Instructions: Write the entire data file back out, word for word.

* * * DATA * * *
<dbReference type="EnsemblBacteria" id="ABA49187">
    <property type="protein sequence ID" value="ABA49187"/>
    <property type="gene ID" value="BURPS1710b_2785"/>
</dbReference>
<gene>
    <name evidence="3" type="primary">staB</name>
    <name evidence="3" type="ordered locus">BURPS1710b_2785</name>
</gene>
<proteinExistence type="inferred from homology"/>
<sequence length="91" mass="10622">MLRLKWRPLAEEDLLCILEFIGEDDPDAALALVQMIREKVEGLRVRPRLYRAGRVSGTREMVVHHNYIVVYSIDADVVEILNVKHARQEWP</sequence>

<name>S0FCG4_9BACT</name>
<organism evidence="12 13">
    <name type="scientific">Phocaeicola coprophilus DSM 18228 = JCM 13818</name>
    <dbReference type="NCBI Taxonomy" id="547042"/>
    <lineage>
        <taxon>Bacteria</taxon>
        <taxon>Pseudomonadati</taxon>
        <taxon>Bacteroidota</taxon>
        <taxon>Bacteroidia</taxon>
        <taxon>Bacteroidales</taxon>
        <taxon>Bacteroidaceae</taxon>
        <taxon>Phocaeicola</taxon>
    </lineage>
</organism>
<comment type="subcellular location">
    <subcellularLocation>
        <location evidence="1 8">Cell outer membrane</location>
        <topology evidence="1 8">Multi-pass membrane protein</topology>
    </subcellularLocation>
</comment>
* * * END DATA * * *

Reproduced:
<dbReference type="EnsemblBacteria" id="ABA49187">
    <property type="protein sequence ID" value="ABA49187"/>
    <property type="gene ID" value="BURPS1710b_2785"/>
</dbReference>
<gene>
    <name evidence="3" type="primary">staB</name>
    <name evidence="3" type="ordered locus">BURPS1710b_2785</name>
</gene>
<proteinExistence type="inferred from homology"/>
<sequence length="91" mass="10622">MLRLKWRPLAEEDLLCILEFIGEDDPDAALALVQMIREKVEGLRVRPRLYRAGRVSGTREMVVHHNYIVVYSIDADVVEILNVKHARQEWP</sequence>

<name>S0FCG4_9BACT</name>
<organism evidence="12 13">
    <name type="scientific">Phocaeicola coprophilus DSM 18228 = JCM 13818</name>
    <dbReference type="NCBI Taxonomy" id="547042"/>
    <lineage>
        <taxon>Bacteria</taxon>
        <taxon>Pseudomonadati</taxon>
        <taxon>Bacteroidota</taxon>
        <taxon>Bacteroidia</taxon>
        <taxon>Bacteroidales</taxon>
        <taxon>Bacteroidaceae</taxon>
        <taxon>Phocaeicola</taxon>
    </lineage>
</organism>
<comment type="subcellular location">
    <subcellularLocation>
        <location evidence="1 8">Cell outer membrane</location>
        <topology evidence="1 8">Multi-pass membrane protein</topology>
    </subcellularLocation>
</comment>